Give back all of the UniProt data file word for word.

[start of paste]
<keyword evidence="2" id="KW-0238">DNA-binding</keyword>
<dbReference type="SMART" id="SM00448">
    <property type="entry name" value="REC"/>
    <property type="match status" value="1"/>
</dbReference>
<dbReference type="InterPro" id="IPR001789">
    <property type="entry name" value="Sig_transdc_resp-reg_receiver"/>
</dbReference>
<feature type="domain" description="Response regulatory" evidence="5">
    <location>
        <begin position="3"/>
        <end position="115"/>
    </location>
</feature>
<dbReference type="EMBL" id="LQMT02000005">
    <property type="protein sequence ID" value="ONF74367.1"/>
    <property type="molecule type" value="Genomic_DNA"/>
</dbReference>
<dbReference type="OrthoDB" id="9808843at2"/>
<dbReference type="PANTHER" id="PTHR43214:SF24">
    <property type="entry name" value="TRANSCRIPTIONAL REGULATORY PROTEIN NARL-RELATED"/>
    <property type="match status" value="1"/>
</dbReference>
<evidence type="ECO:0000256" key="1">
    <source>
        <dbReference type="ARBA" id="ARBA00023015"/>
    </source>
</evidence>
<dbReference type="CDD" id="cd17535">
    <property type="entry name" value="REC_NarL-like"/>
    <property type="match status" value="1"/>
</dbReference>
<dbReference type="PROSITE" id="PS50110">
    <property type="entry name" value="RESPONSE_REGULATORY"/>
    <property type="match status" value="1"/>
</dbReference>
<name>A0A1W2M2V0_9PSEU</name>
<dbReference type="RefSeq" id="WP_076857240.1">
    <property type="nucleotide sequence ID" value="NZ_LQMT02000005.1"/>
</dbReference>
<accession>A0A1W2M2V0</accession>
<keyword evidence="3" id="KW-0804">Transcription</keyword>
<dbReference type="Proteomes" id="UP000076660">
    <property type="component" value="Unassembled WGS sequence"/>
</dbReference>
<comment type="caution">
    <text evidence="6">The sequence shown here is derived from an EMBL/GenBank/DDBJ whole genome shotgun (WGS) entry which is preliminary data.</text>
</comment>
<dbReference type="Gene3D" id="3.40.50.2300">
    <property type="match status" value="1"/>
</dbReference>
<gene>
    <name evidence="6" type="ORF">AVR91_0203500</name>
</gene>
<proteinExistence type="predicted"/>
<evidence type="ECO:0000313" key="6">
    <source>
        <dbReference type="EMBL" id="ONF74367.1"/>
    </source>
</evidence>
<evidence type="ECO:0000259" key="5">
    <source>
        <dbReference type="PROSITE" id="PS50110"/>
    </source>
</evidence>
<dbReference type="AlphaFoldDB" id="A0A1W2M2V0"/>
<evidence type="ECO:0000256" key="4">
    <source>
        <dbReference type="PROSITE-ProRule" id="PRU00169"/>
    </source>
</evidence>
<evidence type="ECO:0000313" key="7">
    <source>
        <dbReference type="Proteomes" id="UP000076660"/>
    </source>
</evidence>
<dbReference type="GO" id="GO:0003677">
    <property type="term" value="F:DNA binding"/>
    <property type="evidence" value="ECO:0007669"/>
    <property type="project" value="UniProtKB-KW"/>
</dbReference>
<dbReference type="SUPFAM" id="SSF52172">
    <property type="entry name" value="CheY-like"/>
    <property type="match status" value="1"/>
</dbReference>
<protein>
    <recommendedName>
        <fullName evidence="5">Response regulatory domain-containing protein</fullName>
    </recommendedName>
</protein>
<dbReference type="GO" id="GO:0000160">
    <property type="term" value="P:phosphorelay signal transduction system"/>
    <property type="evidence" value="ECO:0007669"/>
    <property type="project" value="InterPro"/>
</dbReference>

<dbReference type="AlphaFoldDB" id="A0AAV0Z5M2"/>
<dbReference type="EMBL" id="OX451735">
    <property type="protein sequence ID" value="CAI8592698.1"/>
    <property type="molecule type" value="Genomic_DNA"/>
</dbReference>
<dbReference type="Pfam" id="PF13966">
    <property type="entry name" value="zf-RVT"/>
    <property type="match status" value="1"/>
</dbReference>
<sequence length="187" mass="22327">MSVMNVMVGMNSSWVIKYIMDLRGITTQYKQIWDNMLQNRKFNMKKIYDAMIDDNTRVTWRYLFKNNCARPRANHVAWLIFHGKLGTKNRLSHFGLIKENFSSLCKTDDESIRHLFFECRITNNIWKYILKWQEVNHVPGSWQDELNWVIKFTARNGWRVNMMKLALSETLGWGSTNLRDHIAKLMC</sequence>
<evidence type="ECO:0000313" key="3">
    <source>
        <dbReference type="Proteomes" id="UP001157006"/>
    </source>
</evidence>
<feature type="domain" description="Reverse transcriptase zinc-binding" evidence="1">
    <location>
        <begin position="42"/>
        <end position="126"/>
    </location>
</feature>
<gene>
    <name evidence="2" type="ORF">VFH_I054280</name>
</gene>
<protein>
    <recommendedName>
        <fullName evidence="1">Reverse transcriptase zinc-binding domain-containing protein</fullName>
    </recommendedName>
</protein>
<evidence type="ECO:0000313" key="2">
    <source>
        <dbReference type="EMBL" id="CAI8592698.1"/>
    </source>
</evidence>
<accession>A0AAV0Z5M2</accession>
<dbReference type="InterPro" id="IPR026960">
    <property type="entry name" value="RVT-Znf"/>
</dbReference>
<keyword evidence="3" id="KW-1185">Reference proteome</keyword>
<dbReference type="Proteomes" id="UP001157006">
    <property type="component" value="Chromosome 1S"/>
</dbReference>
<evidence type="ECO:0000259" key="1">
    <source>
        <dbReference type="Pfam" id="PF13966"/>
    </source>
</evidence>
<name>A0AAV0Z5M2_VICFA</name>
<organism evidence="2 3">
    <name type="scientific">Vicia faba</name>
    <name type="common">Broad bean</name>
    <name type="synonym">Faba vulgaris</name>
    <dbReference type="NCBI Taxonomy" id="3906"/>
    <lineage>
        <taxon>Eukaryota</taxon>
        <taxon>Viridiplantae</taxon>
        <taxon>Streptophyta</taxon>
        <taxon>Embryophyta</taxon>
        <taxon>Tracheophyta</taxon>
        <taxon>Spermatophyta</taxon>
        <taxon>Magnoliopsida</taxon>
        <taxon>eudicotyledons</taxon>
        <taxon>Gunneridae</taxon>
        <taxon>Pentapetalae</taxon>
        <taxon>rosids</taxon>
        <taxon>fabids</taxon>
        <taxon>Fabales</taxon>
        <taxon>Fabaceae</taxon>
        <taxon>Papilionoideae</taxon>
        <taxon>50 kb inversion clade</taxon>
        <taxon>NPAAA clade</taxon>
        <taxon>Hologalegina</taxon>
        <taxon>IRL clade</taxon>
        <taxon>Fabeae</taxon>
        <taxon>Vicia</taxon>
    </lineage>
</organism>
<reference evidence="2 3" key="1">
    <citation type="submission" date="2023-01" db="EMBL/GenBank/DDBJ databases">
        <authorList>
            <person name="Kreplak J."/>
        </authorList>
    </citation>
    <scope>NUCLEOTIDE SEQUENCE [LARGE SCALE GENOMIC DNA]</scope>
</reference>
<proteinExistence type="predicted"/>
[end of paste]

<keyword evidence="2" id="KW-0238">DNA-binding</keyword>
<dbReference type="SMART" id="SM00448">
    <property type="entry name" value="REC"/>
    <property type="match status" value="1"/>
</dbReference>
<dbReference type="InterPro" id="IPR001789">
    <property type="entry name" value="Sig_transdc_resp-reg_receiver"/>
</dbReference>
<feature type="domain" description="Response regulatory" evidence="5">
    <location>
        <begin position="3"/>
        <end position="115"/>
    </location>
</feature>
<dbReference type="EMBL" id="LQMT02000005">
    <property type="protein sequence ID" value="ONF74367.1"/>
    <property type="molecule type" value="Genomic_DNA"/>
</dbReference>
<dbReference type="OrthoDB" id="9808843at2"/>
<dbReference type="PANTHER" id="PTHR43214:SF24">
    <property type="entry name" value="TRANSCRIPTIONAL REGULATORY PROTEIN NARL-RELATED"/>
    <property type="match status" value="1"/>
</dbReference>
<evidence type="ECO:0000256" key="1">
    <source>
        <dbReference type="ARBA" id="ARBA00023015"/>
    </source>
</evidence>
<dbReference type="CDD" id="cd17535">
    <property type="entry name" value="REC_NarL-like"/>
    <property type="match status" value="1"/>
</dbReference>
<dbReference type="PROSITE" id="PS50110">
    <property type="entry name" value="RESPONSE_REGULATORY"/>
    <property type="match status" value="1"/>
</dbReference>
<name>A0A1W2M2V0_9PSEU</name>
<dbReference type="RefSeq" id="WP_076857240.1">
    <property type="nucleotide sequence ID" value="NZ_LQMT02000005.1"/>
</dbReference>
<accession>A0A1W2M2V0</accession>
<keyword evidence="3" id="KW-0804">Transcription</keyword>
<dbReference type="Proteomes" id="UP000076660">
    <property type="component" value="Unassembled WGS sequence"/>
</dbReference>
<comment type="caution">
    <text evidence="6">The sequence shown here is derived from an EMBL/GenBank/DDBJ whole genome shotgun (WGS) entry which is preliminary data.</text>
</comment>
<dbReference type="Gene3D" id="3.40.50.2300">
    <property type="match status" value="1"/>
</dbReference>
<gene>
    <name evidence="6" type="ORF">AVR91_0203500</name>
</gene>
<proteinExistence type="predicted"/>
<evidence type="ECO:0000313" key="6">
    <source>
        <dbReference type="EMBL" id="ONF74367.1"/>
    </source>
</evidence>
<evidence type="ECO:0000259" key="5">
    <source>
        <dbReference type="PROSITE" id="PS50110"/>
    </source>
</evidence>
<dbReference type="AlphaFoldDB" id="A0A1W2M2V0"/>
<evidence type="ECO:0000256" key="4">
    <source>
        <dbReference type="PROSITE-ProRule" id="PRU00169"/>
    </source>
</evidence>
<evidence type="ECO:0000313" key="7">
    <source>
        <dbReference type="Proteomes" id="UP000076660"/>
    </source>
</evidence>
<dbReference type="GO" id="GO:0003677">
    <property type="term" value="F:DNA binding"/>
    <property type="evidence" value="ECO:0007669"/>
    <property type="project" value="UniProtKB-KW"/>
</dbReference>
<dbReference type="SUPFAM" id="SSF52172">
    <property type="entry name" value="CheY-like"/>
    <property type="match status" value="1"/>
</dbReference>
<protein>
    <recommendedName>
        <fullName evidence="5">Response regulatory domain-containing protein</fullName>
    </recommendedName>
</protein>
<dbReference type="GO" id="GO:0000160">
    <property type="term" value="P:phosphorelay signal transduction system"/>
    <property type="evidence" value="ECO:0007669"/>
    <property type="project" value="InterPro"/>
</dbReference>

<dbReference type="AlphaFoldDB" id="A0AAV0Z5M2"/>
<dbReference type="EMBL" id="OX451735">
    <property type="protein sequence ID" value="CAI8592698.1"/>
    <property type="molecule type" value="Genomic_DNA"/>
</dbReference>
<dbReference type="Pfam" id="PF13966">
    <property type="entry name" value="zf-RVT"/>
    <property type="match status" value="1"/>
</dbReference>
<sequence length="187" mass="22327">MSVMNVMVGMNSSWVIKYIMDLRGITTQYKQIWDNMLQNRKFNMKKIYDAMIDDNTRVTWRYLFKNNCARPRANHVAWLIFHGKLGTKNRLSHFGLIKENFSSLCKTDDESIRHLFFECRITNNIWKYILKWQEVNHVPGSWQDELNWVIKFTARNGWRVNMMKLALSETLGWGSTNLRDHIAKLMC</sequence>
<evidence type="ECO:0000313" key="3">
    <source>
        <dbReference type="Proteomes" id="UP001157006"/>
    </source>
</evidence>
<feature type="domain" description="Reverse transcriptase zinc-binding" evidence="1">
    <location>
        <begin position="42"/>
        <end position="126"/>
    </location>
</feature>
<gene>
    <name evidence="2" type="ORF">VFH_I054280</name>
</gene>
<protein>
    <recommendedName>
        <fullName evidence="1">Reverse transcriptase zinc-binding domain-containing protein</fullName>
    </recommendedName>
</protein>
<evidence type="ECO:0000313" key="2">
    <source>
        <dbReference type="EMBL" id="CAI8592698.1"/>
    </source>
</evidence>
<accession>A0AAV0Z5M2</accession>
<dbReference type="InterPro" id="IPR026960">
    <property type="entry name" value="RVT-Znf"/>
</dbReference>
<keyword evidence="3" id="KW-1185">Reference proteome</keyword>
<dbReference type="Proteomes" id="UP001157006">
    <property type="component" value="Chromosome 1S"/>
</dbReference>
<evidence type="ECO:0000259" key="1">
    <source>
        <dbReference type="Pfam" id="PF13966"/>
    </source>
</evidence>
<name>A0AAV0Z5M2_VICFA</name>
<organism evidence="2 3">
    <name type="scientific">Vicia faba</name>
    <name type="common">Broad bean</name>
    <name type="synonym">Faba vulgaris</name>
    <dbReference type="NCBI Taxonomy" id="3906"/>
    <lineage>
        <taxon>Eukaryota</taxon>
        <taxon>Viridiplantae</taxon>
        <taxon>Streptophyta</taxon>
        <taxon>Embryophyta</taxon>
        <taxon>Tracheophyta</taxon>
        <taxon>Spermatophyta</taxon>
        <taxon>Magnoliopsida</taxon>
        <taxon>eudicotyledons</taxon>
        <taxon>Gunneridae</taxon>
        <taxon>Pentapetalae</taxon>
        <taxon>rosids</taxon>
        <taxon>fabids</taxon>
        <taxon>Fabales</taxon>
        <taxon>Fabaceae</taxon>
        <taxon>Papilionoideae</taxon>
        <taxon>50 kb inversion clade</taxon>
        <taxon>NPAAA clade</taxon>
        <taxon>Hologalegina</taxon>
        <taxon>IRL clade</taxon>
        <taxon>Fabeae</taxon>
        <taxon>Vicia</taxon>
    </lineage>
</organism>
<reference evidence="2 3" key="1">
    <citation type="submission" date="2023-01" db="EMBL/GenBank/DDBJ databases">
        <authorList>
            <person name="Kreplak J."/>
        </authorList>
    </citation>
    <scope>NUCLEOTIDE SEQUENCE [LARGE SCALE GENOMIC DNA]</scope>
</reference>
<proteinExistence type="predicted"/>